By all accounts, TaylorMade is thriving.
It’s one of the world’s largest makers of premium-quality golf products and accessories and can be regularly seen on golf courses across the world, handled by Rory McIlroy and hobby golfers alike. Golf fanatics know and love TaylorMade and expect the company to continue to provide a superior-level of products.
Online, these fans expect no less of TaylorMade’s website, too.
Millions of customers and visitors flock to TaylorMade’s website and social media accounts to find the latest news, products, and deals the company has to offer. Though it strives to provide a quality user experience, the company’s technical team quickly realized that it was unable to be as reactive as they needed to be towards potential usability issues.
The solution proved to be Lucky Orange’s dynamic heatmaps, which opened a new world of insight for TaylorMade’s team of website designers. Unlike traditional heatmaps that were displayed as a single static image, dynamic heatmaps populate the data on an interactive overlay to allow a website owner or developer to navigate the website and see what webpage elements are being clicked (or not).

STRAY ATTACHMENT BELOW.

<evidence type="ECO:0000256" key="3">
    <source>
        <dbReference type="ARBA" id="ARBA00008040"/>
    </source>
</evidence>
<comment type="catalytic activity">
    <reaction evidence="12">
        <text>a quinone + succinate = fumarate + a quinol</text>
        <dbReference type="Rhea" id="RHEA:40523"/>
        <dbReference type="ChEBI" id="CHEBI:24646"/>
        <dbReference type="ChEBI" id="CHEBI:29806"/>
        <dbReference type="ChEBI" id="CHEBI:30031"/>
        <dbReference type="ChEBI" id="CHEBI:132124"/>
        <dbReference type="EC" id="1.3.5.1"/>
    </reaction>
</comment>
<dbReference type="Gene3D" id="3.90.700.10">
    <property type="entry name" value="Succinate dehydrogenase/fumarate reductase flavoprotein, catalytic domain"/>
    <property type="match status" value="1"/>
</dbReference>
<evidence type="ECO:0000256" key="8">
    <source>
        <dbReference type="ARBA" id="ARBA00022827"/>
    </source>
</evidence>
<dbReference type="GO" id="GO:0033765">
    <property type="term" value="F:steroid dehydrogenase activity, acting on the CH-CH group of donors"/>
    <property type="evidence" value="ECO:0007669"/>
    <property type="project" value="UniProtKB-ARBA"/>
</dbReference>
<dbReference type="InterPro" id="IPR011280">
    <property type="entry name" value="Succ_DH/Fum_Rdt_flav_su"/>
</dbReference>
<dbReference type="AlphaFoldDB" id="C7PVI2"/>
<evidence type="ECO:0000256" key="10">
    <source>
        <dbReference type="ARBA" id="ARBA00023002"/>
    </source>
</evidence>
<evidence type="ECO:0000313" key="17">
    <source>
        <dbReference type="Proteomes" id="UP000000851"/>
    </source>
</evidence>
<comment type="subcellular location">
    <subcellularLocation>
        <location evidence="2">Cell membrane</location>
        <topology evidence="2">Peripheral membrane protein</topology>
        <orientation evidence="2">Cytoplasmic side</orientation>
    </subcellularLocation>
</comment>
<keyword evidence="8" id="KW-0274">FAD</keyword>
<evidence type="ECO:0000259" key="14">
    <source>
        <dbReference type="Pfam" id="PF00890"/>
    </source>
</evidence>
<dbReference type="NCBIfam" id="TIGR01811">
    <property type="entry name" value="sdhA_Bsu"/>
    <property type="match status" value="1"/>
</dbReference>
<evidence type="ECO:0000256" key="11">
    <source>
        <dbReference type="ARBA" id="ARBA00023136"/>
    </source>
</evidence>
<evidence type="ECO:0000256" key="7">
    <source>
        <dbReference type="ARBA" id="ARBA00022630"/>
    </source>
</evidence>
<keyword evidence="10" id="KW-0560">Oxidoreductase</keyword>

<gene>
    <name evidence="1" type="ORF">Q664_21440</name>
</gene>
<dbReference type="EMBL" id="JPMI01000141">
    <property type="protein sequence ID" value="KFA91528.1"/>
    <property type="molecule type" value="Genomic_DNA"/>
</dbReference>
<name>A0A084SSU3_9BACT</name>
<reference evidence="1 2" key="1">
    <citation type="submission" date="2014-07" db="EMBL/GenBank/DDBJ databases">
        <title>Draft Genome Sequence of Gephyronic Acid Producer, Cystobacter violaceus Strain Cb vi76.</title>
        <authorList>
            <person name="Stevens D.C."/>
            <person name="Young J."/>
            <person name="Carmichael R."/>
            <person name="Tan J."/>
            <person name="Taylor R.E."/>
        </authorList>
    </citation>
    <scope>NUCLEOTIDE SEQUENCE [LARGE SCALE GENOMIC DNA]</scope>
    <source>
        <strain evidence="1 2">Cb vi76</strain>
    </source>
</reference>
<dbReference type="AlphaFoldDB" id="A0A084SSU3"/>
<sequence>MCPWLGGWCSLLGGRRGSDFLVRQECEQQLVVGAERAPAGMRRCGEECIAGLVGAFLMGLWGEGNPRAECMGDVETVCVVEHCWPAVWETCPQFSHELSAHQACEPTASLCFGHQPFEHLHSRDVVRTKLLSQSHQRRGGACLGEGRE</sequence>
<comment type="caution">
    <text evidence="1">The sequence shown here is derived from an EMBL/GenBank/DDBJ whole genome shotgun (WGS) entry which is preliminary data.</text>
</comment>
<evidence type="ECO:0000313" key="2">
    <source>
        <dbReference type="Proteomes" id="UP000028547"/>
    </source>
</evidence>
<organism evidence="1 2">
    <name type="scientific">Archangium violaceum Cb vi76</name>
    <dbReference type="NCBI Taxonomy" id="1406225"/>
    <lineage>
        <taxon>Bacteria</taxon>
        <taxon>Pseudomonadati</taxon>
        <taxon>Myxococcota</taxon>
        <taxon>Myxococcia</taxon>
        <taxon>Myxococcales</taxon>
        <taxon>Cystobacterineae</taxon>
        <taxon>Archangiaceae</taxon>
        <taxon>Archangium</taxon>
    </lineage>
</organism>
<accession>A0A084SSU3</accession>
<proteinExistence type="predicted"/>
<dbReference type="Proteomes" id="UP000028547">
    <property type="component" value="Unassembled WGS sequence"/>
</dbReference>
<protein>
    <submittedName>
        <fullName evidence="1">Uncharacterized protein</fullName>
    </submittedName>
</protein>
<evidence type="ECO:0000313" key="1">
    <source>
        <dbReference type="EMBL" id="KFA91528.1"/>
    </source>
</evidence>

Example 1: The team used dynamic heatmaps to dive into the customer experience to identify road blocks and validate changes that were made. Using the dynamic heatmaps, the team was able to segment data down to obtain pixel-level information about specific user groups, such as browsers or geographic regions.
Because dynamic heatmaps are included as part of the Lucky Orange conversion optimization suite, it made it possible for the team to use the dynamic heatmaps to begin their analysis of a change only to then jump to a recording of what happened before, during, and after a click for an even closer look at the user experience.
Example 2: Dynamic heatmaps also gave the team a unique advantage to prioritize updates and changes to the site effectively. In other words, the team could identify bottlenecks that prevented the user from successfully navigating through the site. Instead of putting relatively minor changes to the forefront, the team could identify those bigger issues with the help of dynamic heatmaps.
Example 3: TaylorMade hires passionate, talented professionals, yet even these professionals carry with them a certain bias that can cloud his or her evaluation of a design update or change. Dynamic heatmaps gave the team the option to validate changes based on data, not internal opinions or creative design preferences. It let the customers truly “tell” the team what was working and what was not.
Click here to see how TaylorMade utilized Lucky Orange’s dynamic heatmaps and what that could mean for your business, team, website, and users.